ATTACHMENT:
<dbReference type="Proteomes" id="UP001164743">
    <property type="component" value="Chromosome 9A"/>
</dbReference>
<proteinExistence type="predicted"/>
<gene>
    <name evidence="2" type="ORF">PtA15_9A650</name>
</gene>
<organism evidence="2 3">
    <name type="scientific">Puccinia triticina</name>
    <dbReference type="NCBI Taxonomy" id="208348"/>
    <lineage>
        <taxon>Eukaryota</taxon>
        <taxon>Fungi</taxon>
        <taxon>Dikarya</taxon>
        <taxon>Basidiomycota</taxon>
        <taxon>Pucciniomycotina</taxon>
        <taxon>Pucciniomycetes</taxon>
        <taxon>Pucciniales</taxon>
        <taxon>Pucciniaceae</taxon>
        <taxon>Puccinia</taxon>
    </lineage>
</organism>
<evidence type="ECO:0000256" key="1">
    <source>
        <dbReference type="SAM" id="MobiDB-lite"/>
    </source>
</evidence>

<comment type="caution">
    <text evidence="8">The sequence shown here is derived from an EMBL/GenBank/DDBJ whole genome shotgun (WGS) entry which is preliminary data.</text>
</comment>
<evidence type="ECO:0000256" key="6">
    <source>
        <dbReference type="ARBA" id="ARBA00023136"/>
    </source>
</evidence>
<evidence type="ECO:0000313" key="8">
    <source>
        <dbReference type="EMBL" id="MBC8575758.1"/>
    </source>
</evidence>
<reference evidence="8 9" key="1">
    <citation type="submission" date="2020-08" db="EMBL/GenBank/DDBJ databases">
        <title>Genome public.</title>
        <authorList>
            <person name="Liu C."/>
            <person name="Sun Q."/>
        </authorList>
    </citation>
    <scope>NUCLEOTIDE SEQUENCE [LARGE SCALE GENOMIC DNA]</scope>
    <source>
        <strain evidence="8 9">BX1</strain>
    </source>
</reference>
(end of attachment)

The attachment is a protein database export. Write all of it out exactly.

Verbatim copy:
<dbReference type="Proteomes" id="UP001164743">
    <property type="component" value="Chromosome 9A"/>
</dbReference>
<proteinExistence type="predicted"/>
<gene>
    <name evidence="2" type="ORF">PtA15_9A650</name>
</gene>
<organism evidence="2 3">
    <name type="scientific">Puccinia triticina</name>
    <dbReference type="NCBI Taxonomy" id="208348"/>
    <lineage>
        <taxon>Eukaryota</taxon>
        <taxon>Fungi</taxon>
        <taxon>Dikarya</taxon>
        <taxon>Basidiomycota</taxon>
        <taxon>Pucciniomycotina</taxon>
        <taxon>Pucciniomycetes</taxon>
        <taxon>Pucciniales</taxon>
        <taxon>Pucciniaceae</taxon>
        <taxon>Puccinia</taxon>
    </lineage>
</organism>
<evidence type="ECO:0000256" key="1">
    <source>
        <dbReference type="SAM" id="MobiDB-lite"/>
    </source>
</evidence>

<comment type="caution">
    <text evidence="8">The sequence shown here is derived from an EMBL/GenBank/DDBJ whole genome shotgun (WGS) entry which is preliminary data.</text>
</comment>
<evidence type="ECO:0000256" key="6">
    <source>
        <dbReference type="ARBA" id="ARBA00023136"/>
    </source>
</evidence>
<evidence type="ECO:0000313" key="8">
    <source>
        <dbReference type="EMBL" id="MBC8575758.1"/>
    </source>
</evidence>
<reference evidence="8 9" key="1">
    <citation type="submission" date="2020-08" db="EMBL/GenBank/DDBJ databases">
        <title>Genome public.</title>
        <authorList>
            <person name="Liu C."/>
            <person name="Sun Q."/>
        </authorList>
    </citation>
    <scope>NUCLEOTIDE SEQUENCE [LARGE SCALE GENOMIC DNA]</scope>
    <source>
        <strain evidence="8 9">BX1</strain>
    </source>
</reference>